The deadline for answering the Kosovo question is looming. Some sort of government needs to be put in place by 10 December, when the UN mandate ends. I’m particularly interested in these developments because I send my rent cheque to Kosovo every month as that’s where my landlord is (weird story). If Kosovo becomes independent, he and his family will probably move back here (since he is Serbian) and I’ll be out of a home!
Essentially the problem is this: a majority of the people living in the Serbian province of Kosovo are ethnic Albanians (Albania being the neighbouring country to the west). As with other areas in the larger Yugoslav civil war, a big part of the conflict was tension between the Muslim Albanians and the Christian Serbs. During the Yugoslav civil war in the 1990’s, Albanians in Kosovo conducted a peaceful secessionist movement. In 1995, after the Dayton Agreement ended the Bosnian War but did not address Kosovo, the Kosovo Liberation Army (KLA) was formed in 1996 with the goal of attaining an independent Kosovo. They employed guerilla-style tactics against Serbian police forces, paramilitaries and regular civilians. The situation devolved into complete chaos and Serbs began massacring Albanians, triggering a US-led 78-day NATO campaign in 1999. An estimated 10,000 ethnic Albanians and 3,000 Serbs were killed during the fighting, a majority of them civilians and many through a campaign of ethnic cleansing.
It was a source of great shame for Europe, which had allowed genocide to occur right in their own backyard and relied on the US to fix the situation. But even more shameful is the fact that the problem still hasn’t been fixed. It’s now eight years later and Kosovo is still under UN control with no solution in sight. The ethnic Albanians want an independent state but Serbia will not tolerate this because Kosovo is an ancestral homeland for the Serbs and contains sites of great religious importance. Also, if an independent state is declared and the UN forces leave, the minority Serbs who still live in Kosovo will undoubtedly fear for their safety and flee, creating a refugee crisis.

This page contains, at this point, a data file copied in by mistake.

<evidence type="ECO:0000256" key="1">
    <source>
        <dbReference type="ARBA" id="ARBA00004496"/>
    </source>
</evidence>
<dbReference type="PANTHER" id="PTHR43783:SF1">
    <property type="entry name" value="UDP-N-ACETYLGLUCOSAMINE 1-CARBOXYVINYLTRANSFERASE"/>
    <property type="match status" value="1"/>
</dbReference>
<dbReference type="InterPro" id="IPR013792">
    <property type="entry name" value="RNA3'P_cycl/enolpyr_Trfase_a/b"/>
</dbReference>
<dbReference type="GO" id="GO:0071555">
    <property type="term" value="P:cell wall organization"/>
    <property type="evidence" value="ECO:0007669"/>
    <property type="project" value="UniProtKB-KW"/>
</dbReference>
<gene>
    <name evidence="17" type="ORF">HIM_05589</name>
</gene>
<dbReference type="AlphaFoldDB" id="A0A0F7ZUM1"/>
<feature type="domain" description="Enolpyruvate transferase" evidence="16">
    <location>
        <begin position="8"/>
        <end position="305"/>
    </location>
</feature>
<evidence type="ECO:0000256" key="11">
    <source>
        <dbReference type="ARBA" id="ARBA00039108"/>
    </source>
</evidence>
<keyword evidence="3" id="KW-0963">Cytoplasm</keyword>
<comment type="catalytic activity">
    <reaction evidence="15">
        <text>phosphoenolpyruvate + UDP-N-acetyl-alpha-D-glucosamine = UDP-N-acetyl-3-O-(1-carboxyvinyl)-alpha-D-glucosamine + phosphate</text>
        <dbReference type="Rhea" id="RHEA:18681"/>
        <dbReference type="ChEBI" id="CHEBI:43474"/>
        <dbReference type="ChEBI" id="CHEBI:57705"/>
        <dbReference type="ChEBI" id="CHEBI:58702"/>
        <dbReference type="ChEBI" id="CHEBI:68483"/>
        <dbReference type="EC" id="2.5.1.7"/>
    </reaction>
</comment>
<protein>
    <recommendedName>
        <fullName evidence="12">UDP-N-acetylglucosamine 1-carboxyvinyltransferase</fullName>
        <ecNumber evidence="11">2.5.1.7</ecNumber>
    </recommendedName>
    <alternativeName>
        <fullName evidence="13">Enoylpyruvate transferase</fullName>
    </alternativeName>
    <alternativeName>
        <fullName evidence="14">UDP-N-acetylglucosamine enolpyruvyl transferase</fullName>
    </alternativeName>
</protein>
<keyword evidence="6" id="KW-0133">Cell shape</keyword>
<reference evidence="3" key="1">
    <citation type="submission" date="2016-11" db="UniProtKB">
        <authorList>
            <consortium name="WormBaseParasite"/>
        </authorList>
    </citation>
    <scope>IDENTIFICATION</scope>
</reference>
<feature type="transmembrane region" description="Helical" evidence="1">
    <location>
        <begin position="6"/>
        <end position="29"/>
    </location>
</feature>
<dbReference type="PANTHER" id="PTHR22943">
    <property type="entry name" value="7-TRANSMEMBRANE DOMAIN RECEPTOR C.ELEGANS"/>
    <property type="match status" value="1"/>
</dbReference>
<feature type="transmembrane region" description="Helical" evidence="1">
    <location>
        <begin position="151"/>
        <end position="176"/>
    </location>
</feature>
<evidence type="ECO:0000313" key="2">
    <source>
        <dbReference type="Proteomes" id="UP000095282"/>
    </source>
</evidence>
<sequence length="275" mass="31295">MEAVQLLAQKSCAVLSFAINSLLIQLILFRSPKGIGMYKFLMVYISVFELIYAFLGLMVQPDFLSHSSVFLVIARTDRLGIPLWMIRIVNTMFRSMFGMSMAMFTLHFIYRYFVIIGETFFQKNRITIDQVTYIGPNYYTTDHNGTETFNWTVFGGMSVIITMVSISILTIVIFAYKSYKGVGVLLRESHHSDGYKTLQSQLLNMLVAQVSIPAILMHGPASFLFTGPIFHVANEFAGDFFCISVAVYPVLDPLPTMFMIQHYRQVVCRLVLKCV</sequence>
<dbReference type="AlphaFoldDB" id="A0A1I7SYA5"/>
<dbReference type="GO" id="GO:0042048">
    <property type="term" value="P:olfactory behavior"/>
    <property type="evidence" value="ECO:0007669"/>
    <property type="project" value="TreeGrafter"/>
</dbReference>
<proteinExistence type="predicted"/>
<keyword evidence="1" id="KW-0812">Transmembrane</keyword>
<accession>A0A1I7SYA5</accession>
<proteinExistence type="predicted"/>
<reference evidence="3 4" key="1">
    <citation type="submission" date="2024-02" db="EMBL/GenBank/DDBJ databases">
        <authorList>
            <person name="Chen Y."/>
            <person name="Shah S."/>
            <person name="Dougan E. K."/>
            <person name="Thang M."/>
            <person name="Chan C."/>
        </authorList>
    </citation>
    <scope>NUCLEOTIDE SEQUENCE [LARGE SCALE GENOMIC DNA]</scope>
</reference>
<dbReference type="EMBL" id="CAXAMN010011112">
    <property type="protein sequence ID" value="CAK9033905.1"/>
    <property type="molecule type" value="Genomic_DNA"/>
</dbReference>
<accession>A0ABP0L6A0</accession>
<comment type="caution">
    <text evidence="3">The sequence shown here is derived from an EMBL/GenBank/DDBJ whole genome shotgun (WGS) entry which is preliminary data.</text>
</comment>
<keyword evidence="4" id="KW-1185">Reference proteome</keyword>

Serbia is refusing to recognize independence, and Russia is backing them on this. The US would fully support independence. Britain, France and Germany all support independence. But it is essential that the EU have a united stance on the matter in order to stop Serbian and Russian saber-rattling (Serbia would one day like to be part of the EU after all). The problem is the EU states Greece and Romania object to independence, and the way the EU works right now, just one member state can veto any foreign policy decision or decree. So in situations like this, the EU is rendered virtually impotent.
For those in the US, imagine if foreign policy decisions in America could be vetoed by just one state in the union. There basically wouldn’t be any foreign policy, because the US would be incapable of acting on anything.
Those who want to get rid of the veto ability and create an EU foreign minister point to cases like this to argue their point. But the UK, now with new foreign minister David Milliband, still insists that EU foreign policy should be slow and deliberative and wait until it has the unanimous consent of all the states of Europe. Others, such as France’s foreign minister Bernard Kouchner, insist that for Europe to be taken seriously on the world stage it must be able to respond quickly with a united voice. Indeed, he has been the loudest person pointing out that a united front of objection to the Iraq war from Europe would have prevented it. Instead, the US was successful on intimidating smaller countries desperate for its support and playing the larger countries against one another in the run-up to the war.
So it will be interesting to see how this plays out. It is important for Europe, after its moral failing and inaction in the late 90’s, to show leadership in the long-awaited resolution to the Kosovo problem. However, the current structure of the EU will make this a difficult task.